Rubbing their horns against vegetation or soil is also considered to be a form of signal that they generate, mainly during their mating season. They are active throughout the day except during hot midday afternoons when they tend to rest.

They may also destroy small saplings with their horns as a form of aggressive behavior when any other animal trespasses their territory.

Secretion on lands is also thought to be a type of marking behavior that is typically shown by the females of this species. A saola does not do well in captivity and does not survive for a long time in such an environment.

How big is a saola?

The average size of a saola is  4.9 ft (150 cm). Their horns can reach up to a length of 3 in (7.5 cm). They are considered to be a critically endangered large-sized species and are shorter compared to tigers.

How fast can a saola move?

A saola is herbivorous by nature, that is it does not feed on other animals or hunt them down. This species can run at a speed of 23 mph (37 kph). Saola predators generally include other carnivorous animals like tigers.

How much does a saola weigh?

Saolas are large-sized mammals and their weight ranges from  176-220 lb (80-100 kg).

What are their male and female names of the species?

There is no specific name for male and female saolas. They are generally called males and females.

What would you call a baby saola?

A baby saola is called a 'calf'.

What do they eat?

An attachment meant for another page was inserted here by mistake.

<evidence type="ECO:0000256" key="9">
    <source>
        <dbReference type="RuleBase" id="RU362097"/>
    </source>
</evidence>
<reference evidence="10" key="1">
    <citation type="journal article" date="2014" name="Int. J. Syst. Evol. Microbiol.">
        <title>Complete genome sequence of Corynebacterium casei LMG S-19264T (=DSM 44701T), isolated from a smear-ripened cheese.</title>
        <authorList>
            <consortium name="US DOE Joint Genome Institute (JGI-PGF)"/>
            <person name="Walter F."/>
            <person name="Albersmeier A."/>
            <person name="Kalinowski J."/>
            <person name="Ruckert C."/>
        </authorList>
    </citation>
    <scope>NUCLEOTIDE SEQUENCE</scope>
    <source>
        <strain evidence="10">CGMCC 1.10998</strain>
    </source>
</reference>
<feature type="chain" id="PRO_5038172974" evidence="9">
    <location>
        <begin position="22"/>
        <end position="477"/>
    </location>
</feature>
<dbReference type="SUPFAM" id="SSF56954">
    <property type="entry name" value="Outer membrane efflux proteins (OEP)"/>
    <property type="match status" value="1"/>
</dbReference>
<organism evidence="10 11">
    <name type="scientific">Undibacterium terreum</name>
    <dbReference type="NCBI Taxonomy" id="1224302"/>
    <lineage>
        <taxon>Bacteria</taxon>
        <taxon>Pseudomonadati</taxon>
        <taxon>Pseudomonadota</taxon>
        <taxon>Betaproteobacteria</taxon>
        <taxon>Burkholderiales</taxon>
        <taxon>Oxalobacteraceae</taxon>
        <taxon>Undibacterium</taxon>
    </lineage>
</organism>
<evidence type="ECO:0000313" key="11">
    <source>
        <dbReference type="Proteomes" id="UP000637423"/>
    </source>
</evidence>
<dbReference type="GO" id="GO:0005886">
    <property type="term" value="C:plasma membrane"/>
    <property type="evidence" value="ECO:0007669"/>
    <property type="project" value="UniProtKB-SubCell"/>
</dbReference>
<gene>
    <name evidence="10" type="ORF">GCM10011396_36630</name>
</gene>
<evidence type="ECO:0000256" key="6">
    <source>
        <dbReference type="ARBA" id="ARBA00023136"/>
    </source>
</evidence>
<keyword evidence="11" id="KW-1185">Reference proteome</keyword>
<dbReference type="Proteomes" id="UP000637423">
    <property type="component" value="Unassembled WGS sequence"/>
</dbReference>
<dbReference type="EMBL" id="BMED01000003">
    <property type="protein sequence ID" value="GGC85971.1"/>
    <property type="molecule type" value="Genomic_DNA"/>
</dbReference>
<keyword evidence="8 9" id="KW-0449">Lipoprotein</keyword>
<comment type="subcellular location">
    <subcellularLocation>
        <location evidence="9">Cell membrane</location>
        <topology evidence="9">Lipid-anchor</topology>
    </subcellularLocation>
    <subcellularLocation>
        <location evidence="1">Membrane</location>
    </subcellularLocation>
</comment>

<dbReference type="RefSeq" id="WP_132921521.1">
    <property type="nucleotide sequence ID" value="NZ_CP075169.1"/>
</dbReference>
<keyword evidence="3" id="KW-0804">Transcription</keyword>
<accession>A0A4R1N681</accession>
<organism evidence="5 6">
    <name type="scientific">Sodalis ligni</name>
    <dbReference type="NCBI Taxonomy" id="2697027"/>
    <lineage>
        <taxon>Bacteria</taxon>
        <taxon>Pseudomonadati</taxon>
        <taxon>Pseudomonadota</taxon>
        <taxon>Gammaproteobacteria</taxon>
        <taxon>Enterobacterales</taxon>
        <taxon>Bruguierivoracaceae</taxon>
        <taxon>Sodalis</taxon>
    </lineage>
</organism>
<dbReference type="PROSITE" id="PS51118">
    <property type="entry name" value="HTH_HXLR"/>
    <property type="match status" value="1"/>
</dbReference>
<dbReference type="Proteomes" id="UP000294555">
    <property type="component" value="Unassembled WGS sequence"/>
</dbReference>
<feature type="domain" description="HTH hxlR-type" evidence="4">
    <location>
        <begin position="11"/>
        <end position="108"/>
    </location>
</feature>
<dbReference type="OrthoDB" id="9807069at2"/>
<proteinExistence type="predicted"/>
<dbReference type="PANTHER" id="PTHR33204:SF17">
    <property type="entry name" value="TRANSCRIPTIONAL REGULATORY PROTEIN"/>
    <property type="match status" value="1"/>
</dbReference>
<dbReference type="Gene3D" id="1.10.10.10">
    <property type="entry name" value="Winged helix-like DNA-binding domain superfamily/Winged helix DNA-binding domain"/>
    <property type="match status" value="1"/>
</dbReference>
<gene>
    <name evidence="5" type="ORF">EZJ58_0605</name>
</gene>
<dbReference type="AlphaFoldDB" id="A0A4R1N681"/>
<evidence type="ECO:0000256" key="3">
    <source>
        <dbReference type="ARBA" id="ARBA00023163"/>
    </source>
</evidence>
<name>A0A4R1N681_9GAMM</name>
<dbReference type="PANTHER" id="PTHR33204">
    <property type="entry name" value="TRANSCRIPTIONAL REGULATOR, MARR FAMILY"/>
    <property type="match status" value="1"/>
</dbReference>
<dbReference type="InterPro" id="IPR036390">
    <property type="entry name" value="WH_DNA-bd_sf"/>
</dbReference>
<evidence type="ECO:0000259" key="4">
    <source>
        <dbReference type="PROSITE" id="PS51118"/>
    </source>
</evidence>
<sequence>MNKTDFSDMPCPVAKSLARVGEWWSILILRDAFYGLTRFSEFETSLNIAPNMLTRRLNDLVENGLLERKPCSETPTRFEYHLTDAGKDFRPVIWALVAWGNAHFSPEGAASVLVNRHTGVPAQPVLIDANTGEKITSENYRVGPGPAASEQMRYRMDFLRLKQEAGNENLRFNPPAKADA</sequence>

Found mainly in the Annamite Mountains, they are herbivorous by nature and a saola diet includes all kinds of plants and bushes. They have also been known to show a preference towards two particular species of flowering plant, namely Sterculiaceae and Schismatoglottis.

Are they dangerous?

No, saolas are not generally considered to be dangerous animals. They do not directly pose any threat to human beings and they are known to display calm behavior around humans. They mainly feed on plants and are not aggressive unless they feel threatened in any way. They are considered to be one of the most endangered species.

Would they make a good pet?

No, a saola does not make a good pet. They can't survive for long in captivity and can only live as long as five months.

Stress is considered to be one of the main factors behind their mysterious deaths when captured. Moreover, they are one of the rarest large-sized mammals to exist. Measures are being taken for the conservation of this species to prevent further decline in their population.

Did you know...

Although a saola and an antelope share many similar traits, they are different on the basis of physical characteristics and body structure.

Discovered in 1992 and found in the regions of Laos, a saola is known to play a significant role in the food system. They are mainly hunted down by other carnivorous species like tigers and lions, therefore if there is a further decline in their population, there might be a slight change in the diet of these carnivorous species.